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Reynolds: 'No News Is Good News'

National Republican Congressional Committee Chairman Thomas M. Reynolds acknowledged Tuesday that sagging poll numbers -- the result of an unfavorable national political climate -- has forced vulnerable incumbents in "some seats" to begin their campaigns sooner than they have in recent elections.

While vowing that Republicans will maintain their House majority in the coming midterm elections regardless of the national climate, Reynolds acknowledged that "members [are] paying much more attention and putting together campaigns earlier." As an example he mentioned Connecticut Rep. Christopher Shays, who he said typically starts a campaign in August but is already fully engaged this cycle. Shays faces 2004 Democratic nominee Dianne Farrell again this fall.

A memo released by the Democratic Congressional Campaign Committee aimed at rebutting Reynolds's claims said polling done for the committee in a variety of districts over the past year has shown that a number of Republican incumbents' reelection chances are "dismal." The incumbents in the districts surveyed scored 43 percent or below when voters were asked whether they deserved reelection, with some in the low to mid-30s, according to the DCCC missive, which didn't say what the districts were.

For much of the briefing, which Reynolds does regularly with a group of D.C.-based political reporters, he refused to offer any meaningful comment on the issues of the day.

On President Bush's proposal yesterday to address the problem of illegal immigration: "Let's see how the country reacts."

On the prospect of an extended House debate on Iraq:"It won't be the first time or the last time."

On former NRCC chairman Thomas M. Davis III's proposal to give D.C. Del. Eleanor Holmes Norton a vote in Congress: "I have not seen a bill on that."

What did Reynolds feel like talking about? His mantra for the 2006 elections ("All politics is local") and little else. For much of the last year -- as national polling has shown larger and larger majorities disapproving of the job both Bush and Congress are doing -- Reynolds has continued to insist that while national winds may be blowing in Republicans' collective face, it will make little difference on a race-by-race basis.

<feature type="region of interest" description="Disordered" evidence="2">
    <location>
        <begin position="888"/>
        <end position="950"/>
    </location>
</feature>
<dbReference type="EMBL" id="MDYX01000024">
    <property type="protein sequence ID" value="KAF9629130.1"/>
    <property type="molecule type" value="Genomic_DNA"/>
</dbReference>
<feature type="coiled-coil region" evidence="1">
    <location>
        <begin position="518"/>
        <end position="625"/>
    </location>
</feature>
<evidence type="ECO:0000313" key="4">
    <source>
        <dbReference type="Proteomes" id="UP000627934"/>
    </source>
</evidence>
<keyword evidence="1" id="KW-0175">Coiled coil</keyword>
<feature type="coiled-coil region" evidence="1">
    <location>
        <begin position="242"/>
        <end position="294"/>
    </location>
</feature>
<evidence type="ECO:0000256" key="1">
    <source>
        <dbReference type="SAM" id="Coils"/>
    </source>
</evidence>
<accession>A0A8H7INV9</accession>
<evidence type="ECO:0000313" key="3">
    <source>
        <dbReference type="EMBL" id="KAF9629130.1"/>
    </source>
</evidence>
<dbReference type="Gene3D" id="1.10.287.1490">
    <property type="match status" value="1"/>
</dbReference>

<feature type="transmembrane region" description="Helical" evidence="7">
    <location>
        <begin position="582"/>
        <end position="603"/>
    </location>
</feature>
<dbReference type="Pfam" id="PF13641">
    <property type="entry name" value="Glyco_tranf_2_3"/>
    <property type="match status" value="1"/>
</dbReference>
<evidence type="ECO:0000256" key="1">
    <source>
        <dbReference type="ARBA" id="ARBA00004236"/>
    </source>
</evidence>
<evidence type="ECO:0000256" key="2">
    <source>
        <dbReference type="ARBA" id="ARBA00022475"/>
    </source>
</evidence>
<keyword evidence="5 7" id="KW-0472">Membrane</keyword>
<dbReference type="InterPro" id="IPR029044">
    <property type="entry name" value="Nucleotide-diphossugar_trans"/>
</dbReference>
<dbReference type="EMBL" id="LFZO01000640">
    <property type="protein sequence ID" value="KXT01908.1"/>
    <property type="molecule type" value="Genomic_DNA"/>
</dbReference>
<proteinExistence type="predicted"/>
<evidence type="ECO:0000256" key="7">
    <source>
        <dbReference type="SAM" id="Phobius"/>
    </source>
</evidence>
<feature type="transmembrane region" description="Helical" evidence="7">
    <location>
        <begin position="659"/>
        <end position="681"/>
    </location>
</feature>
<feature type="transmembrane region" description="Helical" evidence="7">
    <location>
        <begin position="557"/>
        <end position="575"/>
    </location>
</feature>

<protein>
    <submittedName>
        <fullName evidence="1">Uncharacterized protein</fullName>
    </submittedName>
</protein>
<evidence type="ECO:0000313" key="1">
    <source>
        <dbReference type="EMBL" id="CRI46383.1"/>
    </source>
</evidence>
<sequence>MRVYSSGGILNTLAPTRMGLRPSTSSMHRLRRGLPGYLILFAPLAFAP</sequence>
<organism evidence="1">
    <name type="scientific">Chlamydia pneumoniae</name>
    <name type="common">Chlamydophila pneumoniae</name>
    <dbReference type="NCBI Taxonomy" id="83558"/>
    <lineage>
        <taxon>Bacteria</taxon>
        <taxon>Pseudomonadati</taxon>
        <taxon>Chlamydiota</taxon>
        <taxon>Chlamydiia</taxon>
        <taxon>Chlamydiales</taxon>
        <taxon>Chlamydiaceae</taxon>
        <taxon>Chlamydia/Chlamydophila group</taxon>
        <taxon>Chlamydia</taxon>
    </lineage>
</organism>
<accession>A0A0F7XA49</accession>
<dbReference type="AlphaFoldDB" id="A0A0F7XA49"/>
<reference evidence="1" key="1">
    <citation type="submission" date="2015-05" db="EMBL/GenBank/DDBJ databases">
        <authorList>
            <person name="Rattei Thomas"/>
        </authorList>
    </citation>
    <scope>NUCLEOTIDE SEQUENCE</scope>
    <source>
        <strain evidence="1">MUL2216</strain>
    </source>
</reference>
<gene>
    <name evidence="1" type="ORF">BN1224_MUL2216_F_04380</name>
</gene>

Reynolds again pointed out that in most polls a majority of voters approve of the job their particular member of Congress is doing -- a sign, he says, that while the institution is not particularly well thought of, this does not endanger the 15-seat GOP majority.

But in 1994 -- when Republicans picked up 52 seats to reclaim the majority for the first time in 40 years -- polling also showed a disconnect between voters feelings about their own legislators and the body as a whole. In a Gallup survey conducted in late October 1994, just 27 percent of those tested said their member was corrupt while 65 percent said he or she was not. The most recent Gallup poll, conducted late last month, showed similar numbers -- 22 percent believed their member was corrupt, 67 percent did not.

So, while Reynolds is technically right in citing the overall popularity of inidvidual incumbents, he may be too optimistic about what those poll numbers mean in the battle for the majority.

Reynolds summed up the whole of the briefing in the first five words he spoke: "No news is good news."

By Chris Cillizza  |  May 16, 2006; 2:56 PM ET
Categories:  House  
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Next: Parsing the Polls: The Impact of Insta-Polling?

Comments

Updated polling and rankings for House seats in midterms-

Dems pick up minimum of 11 and upwards of 21 seats.

Posted by: RMill | May 23, 2006 12:35 PM | Report abuse

This is off-topic. I apologize.

Phone Jammers Found Guilty

Charles McGee, executive director of the New Hampshire Republican Party, Republican National Committee regional political director James Tobin and GOP consultant Allen Raymond "have been found guilty of criminally violating federal communications law" for their part in a 2002 Election Day phone jamming scheme in New Hampshire, according to the Washington Post.

"The New Hampshire Republican Party, burden by legal bills, is virtually broke, with $733.60 in its federal and state accounts."

Add these three convicted criminals to the long list of ethically bankrupt repiglicans who are unfortunately in control of our government.


Posted by: Ohio guy | May 17, 2006 5:12 PM | Report abuse

Add OH-13 to your list of House races where the GOP leads in $$, but trails in ideas, intelligence, a real plan for the country, a candidate that is not a lapdog of Bush/Cheney, the polls, and most importantly a candidate that will help take the country in the opposite direction than George Bush has taken it, which is what the vast majority of voters in that district want.

Posted by: Ohio guy | May 17, 2006 4:01 PM | Report abuse